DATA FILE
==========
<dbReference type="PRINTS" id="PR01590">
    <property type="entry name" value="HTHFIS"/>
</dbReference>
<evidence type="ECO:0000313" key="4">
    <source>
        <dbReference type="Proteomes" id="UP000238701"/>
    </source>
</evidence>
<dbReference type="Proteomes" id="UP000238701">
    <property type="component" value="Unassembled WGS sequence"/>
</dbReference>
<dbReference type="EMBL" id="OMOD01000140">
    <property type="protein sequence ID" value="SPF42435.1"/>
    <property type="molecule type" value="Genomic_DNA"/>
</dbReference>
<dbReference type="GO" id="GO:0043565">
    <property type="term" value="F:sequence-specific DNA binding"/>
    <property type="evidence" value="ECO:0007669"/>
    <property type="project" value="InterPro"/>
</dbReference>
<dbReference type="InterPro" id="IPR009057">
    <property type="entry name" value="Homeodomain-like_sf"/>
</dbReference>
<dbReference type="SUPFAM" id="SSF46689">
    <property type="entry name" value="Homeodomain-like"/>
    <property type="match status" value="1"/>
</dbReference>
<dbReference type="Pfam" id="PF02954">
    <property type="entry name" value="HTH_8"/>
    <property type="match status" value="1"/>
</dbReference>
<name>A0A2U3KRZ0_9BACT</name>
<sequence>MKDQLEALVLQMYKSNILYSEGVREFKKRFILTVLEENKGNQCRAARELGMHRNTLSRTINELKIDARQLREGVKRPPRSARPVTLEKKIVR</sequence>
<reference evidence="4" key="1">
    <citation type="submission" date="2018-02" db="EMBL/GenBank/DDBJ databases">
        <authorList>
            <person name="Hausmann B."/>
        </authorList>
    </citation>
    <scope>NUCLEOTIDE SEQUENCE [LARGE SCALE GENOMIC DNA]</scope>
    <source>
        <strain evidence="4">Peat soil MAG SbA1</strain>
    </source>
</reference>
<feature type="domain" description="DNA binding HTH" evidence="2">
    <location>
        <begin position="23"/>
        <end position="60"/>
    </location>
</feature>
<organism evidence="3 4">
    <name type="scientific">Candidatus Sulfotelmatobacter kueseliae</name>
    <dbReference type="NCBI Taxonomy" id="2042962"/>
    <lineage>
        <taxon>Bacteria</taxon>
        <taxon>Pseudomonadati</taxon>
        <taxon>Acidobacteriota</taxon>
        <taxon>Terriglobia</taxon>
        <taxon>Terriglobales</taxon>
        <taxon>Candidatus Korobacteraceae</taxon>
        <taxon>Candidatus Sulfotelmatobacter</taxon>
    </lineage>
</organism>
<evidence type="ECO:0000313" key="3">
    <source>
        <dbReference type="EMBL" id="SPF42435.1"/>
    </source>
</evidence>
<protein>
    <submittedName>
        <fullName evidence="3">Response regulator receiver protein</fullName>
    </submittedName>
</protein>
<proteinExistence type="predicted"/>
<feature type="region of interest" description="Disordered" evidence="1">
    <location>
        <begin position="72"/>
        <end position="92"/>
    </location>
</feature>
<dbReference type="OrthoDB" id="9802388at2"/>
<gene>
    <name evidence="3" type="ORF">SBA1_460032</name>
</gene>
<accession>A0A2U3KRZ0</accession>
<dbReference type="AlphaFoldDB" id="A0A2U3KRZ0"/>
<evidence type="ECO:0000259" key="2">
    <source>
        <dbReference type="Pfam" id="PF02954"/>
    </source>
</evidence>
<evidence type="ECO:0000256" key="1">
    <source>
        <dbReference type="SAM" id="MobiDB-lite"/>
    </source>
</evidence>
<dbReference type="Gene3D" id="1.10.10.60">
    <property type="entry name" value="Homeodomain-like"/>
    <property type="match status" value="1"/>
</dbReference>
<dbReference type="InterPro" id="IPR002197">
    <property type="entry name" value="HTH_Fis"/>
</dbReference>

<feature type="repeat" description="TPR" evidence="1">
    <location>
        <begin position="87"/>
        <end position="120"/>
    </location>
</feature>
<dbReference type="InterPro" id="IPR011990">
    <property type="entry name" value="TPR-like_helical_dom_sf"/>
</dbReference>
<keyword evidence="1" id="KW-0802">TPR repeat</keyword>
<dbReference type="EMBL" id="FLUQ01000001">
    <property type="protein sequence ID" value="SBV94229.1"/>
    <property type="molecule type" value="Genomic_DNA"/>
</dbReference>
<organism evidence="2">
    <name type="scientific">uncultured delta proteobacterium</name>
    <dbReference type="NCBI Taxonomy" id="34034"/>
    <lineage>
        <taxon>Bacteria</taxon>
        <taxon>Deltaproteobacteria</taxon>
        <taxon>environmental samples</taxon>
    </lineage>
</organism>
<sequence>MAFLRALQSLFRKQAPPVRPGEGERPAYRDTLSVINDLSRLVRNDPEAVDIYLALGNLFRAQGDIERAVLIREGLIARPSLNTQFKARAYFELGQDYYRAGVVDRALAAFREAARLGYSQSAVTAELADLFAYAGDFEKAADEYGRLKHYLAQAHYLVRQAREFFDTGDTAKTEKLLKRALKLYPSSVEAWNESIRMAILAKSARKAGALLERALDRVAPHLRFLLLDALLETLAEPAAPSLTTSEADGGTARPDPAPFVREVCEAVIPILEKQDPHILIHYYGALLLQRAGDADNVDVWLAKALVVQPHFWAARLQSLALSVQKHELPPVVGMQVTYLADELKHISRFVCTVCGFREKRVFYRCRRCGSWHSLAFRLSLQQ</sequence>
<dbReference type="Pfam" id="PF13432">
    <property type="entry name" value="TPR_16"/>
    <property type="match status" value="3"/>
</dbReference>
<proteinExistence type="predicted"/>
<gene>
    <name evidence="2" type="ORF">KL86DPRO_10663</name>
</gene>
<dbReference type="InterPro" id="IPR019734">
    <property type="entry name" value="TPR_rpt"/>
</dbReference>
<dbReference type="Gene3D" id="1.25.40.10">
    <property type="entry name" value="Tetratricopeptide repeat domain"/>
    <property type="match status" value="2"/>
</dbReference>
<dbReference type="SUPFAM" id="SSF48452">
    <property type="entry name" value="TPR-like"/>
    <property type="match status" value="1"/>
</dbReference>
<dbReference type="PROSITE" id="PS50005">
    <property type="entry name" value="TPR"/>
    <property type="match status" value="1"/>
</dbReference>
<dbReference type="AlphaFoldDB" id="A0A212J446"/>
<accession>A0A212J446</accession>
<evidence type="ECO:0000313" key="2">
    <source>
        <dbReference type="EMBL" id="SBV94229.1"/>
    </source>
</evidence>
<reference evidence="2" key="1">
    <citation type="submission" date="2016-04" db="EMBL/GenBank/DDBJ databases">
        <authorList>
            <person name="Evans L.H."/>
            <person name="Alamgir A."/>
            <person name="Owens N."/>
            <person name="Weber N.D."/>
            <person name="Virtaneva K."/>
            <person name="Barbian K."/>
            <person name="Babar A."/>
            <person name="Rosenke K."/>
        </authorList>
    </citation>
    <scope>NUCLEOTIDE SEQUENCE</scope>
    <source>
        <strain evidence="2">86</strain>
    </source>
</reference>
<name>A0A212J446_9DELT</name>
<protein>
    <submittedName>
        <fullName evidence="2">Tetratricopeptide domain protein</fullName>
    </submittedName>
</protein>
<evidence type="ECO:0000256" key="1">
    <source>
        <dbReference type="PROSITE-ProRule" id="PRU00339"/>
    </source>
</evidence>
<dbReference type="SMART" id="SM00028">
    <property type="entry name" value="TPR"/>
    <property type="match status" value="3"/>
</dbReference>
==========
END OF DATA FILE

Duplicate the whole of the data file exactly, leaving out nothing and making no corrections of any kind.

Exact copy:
<dbReference type="PRINTS" id="PR01590">
    <property type="entry name" value="HTHFIS"/>
</dbReference>
<evidence type="ECO:0000313" key="4">
    <source>
        <dbReference type="Proteomes" id="UP000238701"/>
    </source>
</evidence>
<dbReference type="Proteomes" id="UP000238701">
    <property type="component" value="Unassembled WGS sequence"/>
</dbReference>
<dbReference type="EMBL" id="OMOD01000140">
    <property type="protein sequence ID" value="SPF42435.1"/>
    <property type="molecule type" value="Genomic_DNA"/>
</dbReference>
<dbReference type="GO" id="GO:0043565">
    <property type="term" value="F:sequence-specific DNA binding"/>
    <property type="evidence" value="ECO:0007669"/>
    <property type="project" value="InterPro"/>
</dbReference>
<dbReference type="InterPro" id="IPR009057">
    <property type="entry name" value="Homeodomain-like_sf"/>
</dbReference>
<dbReference type="SUPFAM" id="SSF46689">
    <property type="entry name" value="Homeodomain-like"/>
    <property type="match status" value="1"/>
</dbReference>
<dbReference type="Pfam" id="PF02954">
    <property type="entry name" value="HTH_8"/>
    <property type="match status" value="1"/>
</dbReference>
<name>A0A2U3KRZ0_9BACT</name>
<sequence>MKDQLEALVLQMYKSNILYSEGVREFKKRFILTVLEENKGNQCRAARELGMHRNTLSRTINELKIDARQLREGVKRPPRSARPVTLEKKIVR</sequence>
<reference evidence="4" key="1">
    <citation type="submission" date="2018-02" db="EMBL/GenBank/DDBJ databases">
        <authorList>
            <person name="Hausmann B."/>
        </authorList>
    </citation>
    <scope>NUCLEOTIDE SEQUENCE [LARGE SCALE GENOMIC DNA]</scope>
    <source>
        <strain evidence="4">Peat soil MAG SbA1</strain>
    </source>
</reference>
<feature type="domain" description="DNA binding HTH" evidence="2">
    <location>
        <begin position="23"/>
        <end position="60"/>
    </location>
</feature>
<organism evidence="3 4">
    <name type="scientific">Candidatus Sulfotelmatobacter kueseliae</name>
    <dbReference type="NCBI Taxonomy" id="2042962"/>
    <lineage>
        <taxon>Bacteria</taxon>
        <taxon>Pseudomonadati</taxon>
        <taxon>Acidobacteriota</taxon>
        <taxon>Terriglobia</taxon>
        <taxon>Terriglobales</taxon>
        <taxon>Candidatus Korobacteraceae</taxon>
        <taxon>Candidatus Sulfotelmatobacter</taxon>
    </lineage>
</organism>
<evidence type="ECO:0000313" key="3">
    <source>
        <dbReference type="EMBL" id="SPF42435.1"/>
    </source>
</evidence>
<protein>
    <submittedName>
        <fullName evidence="3">Response regulator receiver protein</fullName>
    </submittedName>
</protein>
<proteinExistence type="predicted"/>
<feature type="region of interest" description="Disordered" evidence="1">
    <location>
        <begin position="72"/>
        <end position="92"/>
    </location>
</feature>
<dbReference type="OrthoDB" id="9802388at2"/>
<gene>
    <name evidence="3" type="ORF">SBA1_460032</name>
</gene>
<accession>A0A2U3KRZ0</accession>
<dbReference type="AlphaFoldDB" id="A0A2U3KRZ0"/>
<evidence type="ECO:0000259" key="2">
    <source>
        <dbReference type="Pfam" id="PF02954"/>
    </source>
</evidence>
<evidence type="ECO:0000256" key="1">
    <source>
        <dbReference type="SAM" id="MobiDB-lite"/>
    </source>
</evidence>
<dbReference type="Gene3D" id="1.10.10.60">
    <property type="entry name" value="Homeodomain-like"/>
    <property type="match status" value="1"/>
</dbReference>
<dbReference type="InterPro" id="IPR002197">
    <property type="entry name" value="HTH_Fis"/>
</dbReference>

<feature type="repeat" description="TPR" evidence="1">
    <location>
        <begin position="87"/>
        <end position="120"/>
    </location>
</feature>
<dbReference type="InterPro" id="IPR011990">
    <property type="entry name" value="TPR-like_helical_dom_sf"/>
</dbReference>
<keyword evidence="1" id="KW-0802">TPR repeat</keyword>
<dbReference type="EMBL" id="FLUQ01000001">
    <property type="protein sequence ID" value="SBV94229.1"/>
    <property type="molecule type" value="Genomic_DNA"/>
</dbReference>
<organism evidence="2">
    <name type="scientific">uncultured delta proteobacterium</name>
    <dbReference type="NCBI Taxonomy" id="34034"/>
    <lineage>
        <taxon>Bacteria</taxon>
        <taxon>Deltaproteobacteria</taxon>
        <taxon>environmental samples</taxon>
    </lineage>
</organism>
<sequence>MAFLRALQSLFRKQAPPVRPGEGERPAYRDTLSVINDLSRLVRNDPEAVDIYLALGNLFRAQGDIERAVLIREGLIARPSLNTQFKARAYFELGQDYYRAGVVDRALAAFREAARLGYSQSAVTAELADLFAYAGDFEKAADEYGRLKHYLAQAHYLVRQAREFFDTGDTAKTEKLLKRALKLYPSSVEAWNESIRMAILAKSARKAGALLERALDRVAPHLRFLLLDALLETLAEPAAPSLTTSEADGGTARPDPAPFVREVCEAVIPILEKQDPHILIHYYGALLLQRAGDADNVDVWLAKALVVQPHFWAARLQSLALSVQKHELPPVVGMQVTYLADELKHISRFVCTVCGFREKRVFYRCRRCGSWHSLAFRLSLQQ</sequence>
<dbReference type="Pfam" id="PF13432">
    <property type="entry name" value="TPR_16"/>
    <property type="match status" value="3"/>
</dbReference>
<proteinExistence type="predicted"/>
<gene>
    <name evidence="2" type="ORF">KL86DPRO_10663</name>
</gene>
<dbReference type="InterPro" id="IPR019734">
    <property type="entry name" value="TPR_rpt"/>
</dbReference>
<dbReference type="Gene3D" id="1.25.40.10">
    <property type="entry name" value="Tetratricopeptide repeat domain"/>
    <property type="match status" value="2"/>
</dbReference>
<dbReference type="SUPFAM" id="SSF48452">
    <property type="entry name" value="TPR-like"/>
    <property type="match status" value="1"/>
</dbReference>
<dbReference type="PROSITE" id="PS50005">
    <property type="entry name" value="TPR"/>
    <property type="match status" value="1"/>
</dbReference>
<dbReference type="AlphaFoldDB" id="A0A212J446"/>
<accession>A0A212J446</accession>
<evidence type="ECO:0000313" key="2">
    <source>
        <dbReference type="EMBL" id="SBV94229.1"/>
    </source>
</evidence>
<reference evidence="2" key="1">
    <citation type="submission" date="2016-04" db="EMBL/GenBank/DDBJ databases">
        <authorList>
            <person name="Evans L.H."/>
            <person name="Alamgir A."/>
            <person name="Owens N."/>
            <person name="Weber N.D."/>
            <person name="Virtaneva K."/>
            <person name="Barbian K."/>
            <person name="Babar A."/>
            <person name="Rosenke K."/>
        </authorList>
    </citation>
    <scope>NUCLEOTIDE SEQUENCE</scope>
    <source>
        <strain evidence="2">86</strain>
    </source>
</reference>
<name>A0A212J446_9DELT</name>
<protein>
    <submittedName>
        <fullName evidence="2">Tetratricopeptide domain protein</fullName>
    </submittedName>
</protein>
<evidence type="ECO:0000256" key="1">
    <source>
        <dbReference type="PROSITE-ProRule" id="PRU00339"/>
    </source>
</evidence>
<dbReference type="SMART" id="SM00028">
    <property type="entry name" value="TPR"/>
    <property type="match status" value="3"/>
</dbReference>